Wilson, Teresa MacPhee - Community pressures against females fiddling | Bowing Down Home
TW – Teresa MacPhee Wilson
KP – Curator Ken Perlman
TW No women fiddlers at all, then.
KP I was going to ask you about that.
TW My aunt Hilda played. She was the only woman that played the fiddle anywhere around.
KP Why do you suppose that was, a lot of our [Earthwatch] volunteers are women and they keep asking about that.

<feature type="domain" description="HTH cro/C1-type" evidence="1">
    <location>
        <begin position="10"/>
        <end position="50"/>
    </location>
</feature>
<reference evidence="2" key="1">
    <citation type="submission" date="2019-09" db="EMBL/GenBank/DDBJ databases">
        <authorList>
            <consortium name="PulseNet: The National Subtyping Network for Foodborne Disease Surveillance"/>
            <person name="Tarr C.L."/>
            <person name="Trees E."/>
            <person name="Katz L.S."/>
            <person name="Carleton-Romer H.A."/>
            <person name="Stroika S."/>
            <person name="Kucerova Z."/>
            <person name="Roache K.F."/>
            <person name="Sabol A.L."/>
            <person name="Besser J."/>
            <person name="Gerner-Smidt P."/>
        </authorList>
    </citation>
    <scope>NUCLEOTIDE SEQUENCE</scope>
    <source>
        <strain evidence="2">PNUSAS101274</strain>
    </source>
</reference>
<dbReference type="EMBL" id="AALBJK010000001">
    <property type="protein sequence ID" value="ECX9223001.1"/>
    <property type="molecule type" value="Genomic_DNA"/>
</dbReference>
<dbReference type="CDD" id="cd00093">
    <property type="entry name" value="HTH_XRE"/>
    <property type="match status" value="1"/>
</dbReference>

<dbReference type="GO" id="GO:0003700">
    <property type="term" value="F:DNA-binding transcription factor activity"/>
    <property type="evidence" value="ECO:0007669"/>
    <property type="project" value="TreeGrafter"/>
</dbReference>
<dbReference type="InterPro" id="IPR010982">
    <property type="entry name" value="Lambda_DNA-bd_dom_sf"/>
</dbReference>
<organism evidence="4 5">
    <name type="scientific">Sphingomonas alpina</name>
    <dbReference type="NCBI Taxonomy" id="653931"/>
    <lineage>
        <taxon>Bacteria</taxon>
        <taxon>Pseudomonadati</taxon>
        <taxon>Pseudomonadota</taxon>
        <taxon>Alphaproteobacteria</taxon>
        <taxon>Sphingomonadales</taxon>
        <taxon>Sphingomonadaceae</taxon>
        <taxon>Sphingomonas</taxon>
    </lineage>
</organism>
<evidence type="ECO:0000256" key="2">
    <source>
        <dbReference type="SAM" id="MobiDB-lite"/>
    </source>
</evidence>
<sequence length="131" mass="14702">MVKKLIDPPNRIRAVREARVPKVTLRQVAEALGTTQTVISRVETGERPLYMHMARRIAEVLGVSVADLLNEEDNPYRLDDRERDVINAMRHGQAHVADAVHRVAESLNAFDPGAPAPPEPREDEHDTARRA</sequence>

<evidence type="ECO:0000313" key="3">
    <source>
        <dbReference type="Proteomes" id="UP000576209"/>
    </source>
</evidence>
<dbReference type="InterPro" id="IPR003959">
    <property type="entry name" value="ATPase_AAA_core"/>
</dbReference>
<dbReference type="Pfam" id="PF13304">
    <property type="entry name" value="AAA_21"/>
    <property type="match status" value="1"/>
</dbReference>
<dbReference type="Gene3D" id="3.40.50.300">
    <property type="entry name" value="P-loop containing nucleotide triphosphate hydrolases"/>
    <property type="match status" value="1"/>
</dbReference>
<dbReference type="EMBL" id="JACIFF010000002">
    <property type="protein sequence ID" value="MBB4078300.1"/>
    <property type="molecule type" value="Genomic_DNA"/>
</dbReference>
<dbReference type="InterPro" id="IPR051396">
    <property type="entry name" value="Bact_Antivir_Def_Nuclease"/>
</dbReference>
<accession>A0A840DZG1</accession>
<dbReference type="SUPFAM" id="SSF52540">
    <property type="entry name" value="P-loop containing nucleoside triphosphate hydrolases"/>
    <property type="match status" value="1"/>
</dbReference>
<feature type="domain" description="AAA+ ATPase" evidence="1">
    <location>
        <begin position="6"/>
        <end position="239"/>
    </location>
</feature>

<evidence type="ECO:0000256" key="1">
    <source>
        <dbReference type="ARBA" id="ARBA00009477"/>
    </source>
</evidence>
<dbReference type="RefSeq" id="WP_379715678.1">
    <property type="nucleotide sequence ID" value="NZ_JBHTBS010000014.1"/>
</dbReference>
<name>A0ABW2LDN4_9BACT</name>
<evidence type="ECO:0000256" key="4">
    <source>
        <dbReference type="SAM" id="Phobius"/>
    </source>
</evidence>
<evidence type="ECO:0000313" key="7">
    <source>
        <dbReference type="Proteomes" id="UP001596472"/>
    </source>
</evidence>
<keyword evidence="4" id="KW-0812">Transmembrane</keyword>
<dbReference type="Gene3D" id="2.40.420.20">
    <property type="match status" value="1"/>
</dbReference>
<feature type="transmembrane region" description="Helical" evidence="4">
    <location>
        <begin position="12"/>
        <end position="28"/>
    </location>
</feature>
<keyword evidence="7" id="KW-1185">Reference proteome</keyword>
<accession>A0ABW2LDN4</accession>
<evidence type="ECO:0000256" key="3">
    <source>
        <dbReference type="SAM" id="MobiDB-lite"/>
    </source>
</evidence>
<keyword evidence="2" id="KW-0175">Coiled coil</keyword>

TW Well, it was considered as a man's – I guess a lot of things was considered to be men-only at that time, and I think playing the fiddle was one of them. And I remember when I started learning to play the fiddle – There used to be an old lady back years ago that used to play. And when I went to play, this guy said to me, he referred to me as her, “I heard about her, I'd never seen her.” The [first] place I ever went and saw women playing the fiddle in an orchestra was in Boston. And they were Cape Breton women. There was a Mary Kennedy and a Mary Campbell that used to play, and they would both play. And I felt really good about this when I saw those ladies playing. But I liked to play, I liked to play the fiddle. And I lost my courage to play, probably because I was a woman.